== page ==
Informacion economica sobre Cuba

Posted on Tuesday, 10.13.09
Cuba scaling back socialism to survive in hard times

Cuba's workplace cafeterias are closing, President Raúl Castro keeps
saying the well-off shouldn't get the same subsidies as the poor, and
now there are rumblings that one of the stalwart vestiges of the
revolution — the ration booklet — has outlived its usefulness.

As the Cuban government struggles through a deep recession, its leaders
have begun picking away at socialism in order to save it. But experts
say the latest buzz by the Cuban government is simply another desperate
fix to stem the slide of a failed economy that buckled long ago.

Even one of Havana's leading economists recently said Cuba's economy
needed to be turned upside down — “feet up.'' So taxi drivers got
private licenses, farmers now have their own plots of land and
government workers have to pack their own lunches.

“I think what they are trying to do is prepare the people for a hard
landing,'' said Cuba expert Jonathan Benjamin-Alvarado of the University
of Nebraska. “The government is really saying in so many words: We've
got limited resources and can only do so much. I think they are stuck.''

Since he took office early last year, Raúl Castro has been saying that
the country's severely battered economy needs fixing. In a widely quoted
August speech, Castro said Cuba was spending more than it made.

“Nobody, no individual nor country, can indefinitely spend more than
she or he earns. Two plus two always adds up to four, never five,''
Castro said. “Within the conditions of our imperfect socialism, due to
our own shortcomings, two plus two often adds up to three.''

In the 18 months since he took office, Castro restructured the nation's
agricultural system to give idle land to farmers in the hopes that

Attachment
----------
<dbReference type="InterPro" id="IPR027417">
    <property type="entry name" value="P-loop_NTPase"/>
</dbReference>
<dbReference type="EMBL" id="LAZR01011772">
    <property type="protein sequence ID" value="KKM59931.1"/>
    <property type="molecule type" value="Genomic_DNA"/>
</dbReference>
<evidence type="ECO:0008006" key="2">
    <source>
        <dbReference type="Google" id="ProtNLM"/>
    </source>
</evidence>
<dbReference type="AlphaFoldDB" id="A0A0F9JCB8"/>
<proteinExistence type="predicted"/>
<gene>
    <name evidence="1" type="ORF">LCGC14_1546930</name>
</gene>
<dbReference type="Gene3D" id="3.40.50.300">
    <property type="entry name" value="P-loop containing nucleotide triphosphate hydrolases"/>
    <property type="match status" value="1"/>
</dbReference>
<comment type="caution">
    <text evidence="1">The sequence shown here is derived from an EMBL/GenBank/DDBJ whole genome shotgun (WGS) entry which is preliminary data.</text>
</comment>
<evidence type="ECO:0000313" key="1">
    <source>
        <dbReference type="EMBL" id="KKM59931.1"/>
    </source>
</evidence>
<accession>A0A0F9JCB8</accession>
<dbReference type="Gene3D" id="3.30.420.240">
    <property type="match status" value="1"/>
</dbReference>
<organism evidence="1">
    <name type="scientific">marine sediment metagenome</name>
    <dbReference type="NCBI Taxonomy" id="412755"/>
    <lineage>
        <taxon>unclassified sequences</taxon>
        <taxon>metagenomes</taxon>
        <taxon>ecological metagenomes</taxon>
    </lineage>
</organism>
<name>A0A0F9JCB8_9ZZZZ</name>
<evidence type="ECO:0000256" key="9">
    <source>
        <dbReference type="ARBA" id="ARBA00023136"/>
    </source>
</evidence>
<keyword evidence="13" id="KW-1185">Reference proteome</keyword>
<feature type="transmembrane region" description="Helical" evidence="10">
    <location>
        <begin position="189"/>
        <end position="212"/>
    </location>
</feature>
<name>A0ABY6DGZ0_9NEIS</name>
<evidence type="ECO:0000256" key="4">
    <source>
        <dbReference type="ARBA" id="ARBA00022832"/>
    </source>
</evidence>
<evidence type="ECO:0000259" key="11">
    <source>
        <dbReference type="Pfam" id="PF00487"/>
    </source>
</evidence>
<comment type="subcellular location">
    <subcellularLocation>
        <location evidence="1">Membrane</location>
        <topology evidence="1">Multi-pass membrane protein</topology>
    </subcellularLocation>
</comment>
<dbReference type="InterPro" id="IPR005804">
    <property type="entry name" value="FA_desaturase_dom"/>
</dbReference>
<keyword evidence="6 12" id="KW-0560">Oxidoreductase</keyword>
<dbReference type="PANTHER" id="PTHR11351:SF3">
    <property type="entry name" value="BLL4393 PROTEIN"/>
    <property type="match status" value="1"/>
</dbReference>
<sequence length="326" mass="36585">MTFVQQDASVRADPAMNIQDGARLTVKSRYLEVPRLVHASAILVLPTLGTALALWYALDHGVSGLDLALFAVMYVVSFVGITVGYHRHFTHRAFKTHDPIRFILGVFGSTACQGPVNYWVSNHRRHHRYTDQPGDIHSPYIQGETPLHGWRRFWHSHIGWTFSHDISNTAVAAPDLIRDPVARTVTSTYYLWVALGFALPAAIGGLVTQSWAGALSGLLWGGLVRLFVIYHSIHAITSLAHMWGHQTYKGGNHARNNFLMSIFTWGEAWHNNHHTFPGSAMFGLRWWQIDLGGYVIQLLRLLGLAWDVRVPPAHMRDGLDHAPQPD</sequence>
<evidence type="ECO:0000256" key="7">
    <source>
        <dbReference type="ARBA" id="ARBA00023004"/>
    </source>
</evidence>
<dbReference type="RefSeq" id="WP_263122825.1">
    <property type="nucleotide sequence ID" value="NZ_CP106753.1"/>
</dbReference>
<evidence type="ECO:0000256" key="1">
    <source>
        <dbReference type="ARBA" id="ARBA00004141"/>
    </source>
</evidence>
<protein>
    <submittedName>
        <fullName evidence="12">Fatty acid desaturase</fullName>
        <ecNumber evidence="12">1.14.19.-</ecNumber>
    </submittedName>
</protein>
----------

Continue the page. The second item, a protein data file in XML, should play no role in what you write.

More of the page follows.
they'll produce when the state couldn't. He also allowed taxi drivers to
have private licenses; many of them were working illegally, anyway.

Castro suggested it was time to rethink fundamentals such as deep
subsidies for everyone. He started by saving $350 million by closing
workplace cafeterias at four government ministries. Workers got a slight
boost in pay as a result.

On Friday, the Cuban state newspaper Granma published a signed editorial
from its top editor criticizing the so-called “supply card,'' which
provides Cubans with about a week and a half of deeply subsided
groceries. In an article titled “He's paternalistic, you're
paternalistic, I'm paternalistic,'' Granma editor Lázaro Barredo Medina
blasted the Cuban “gimme'' mentality.

“You don't go to the store to buy, you go so they can give you what's
yours,'' he wrote.

Barredo, a member of the Cuban National Assembly, did not say when
changes to the system could take place. But in a country where the
Communist Party and central government control the media, it was as if
Castro had written the newspaper column himself.

“Of all the subjects and problems that can reach Granma, they chose
this one, so undoubtedly they are planning to eliminate what I call the
(un)supply card,'' Central Cuban dissident Guillermo Fariñas said in a
telephone interview. “They are doing things like that — and this pilot
program to close the workplace cafeteria at some government ministries
— because they are trying not to spend money on food. It goes against
socialism, but it goes in favor of staying in power, which in the end is
what interests the Castro dynasty.

“This is about power.''

Earlier this year, the Cuban government announced that 2009 economic
growth projections had dropped from 2.5 percent to 1.7 percent. Last
year, when the rest of the world reeled from the global financial
meltdown, Cuba was hit with three hurricanes that cost $10 billion.

Nickel prices tanked, and even tobacco production shrank drastically as
fewer smokers around the world lit up.

Suddenly the rush was on to find ways to trim waste from Cuba's
inefficient economic model.

“Cuba goes through cycles of strict ideological code, but that code
does not function. That code leads to corruption, leads to the black
market and leads to economic collapse,'' said Baruch College professor
Ted Henken. “So they shift back and forth, and they've been doing that
for 45 or 50 years.''

For nearly 20 years, Cuba has more often shifted toward market reforms
but always stressed that the political system was not to be debated, he

“There's an expression in Cuba: You can play with the chain, but not
the monkey,'' Henken said. “That's what they are doing: pulling at the
chain, but the monkey is still attached.''

Cuba scaling back socialism to survive in hard times – Breaking News –
Mobile – (13 October 2009)

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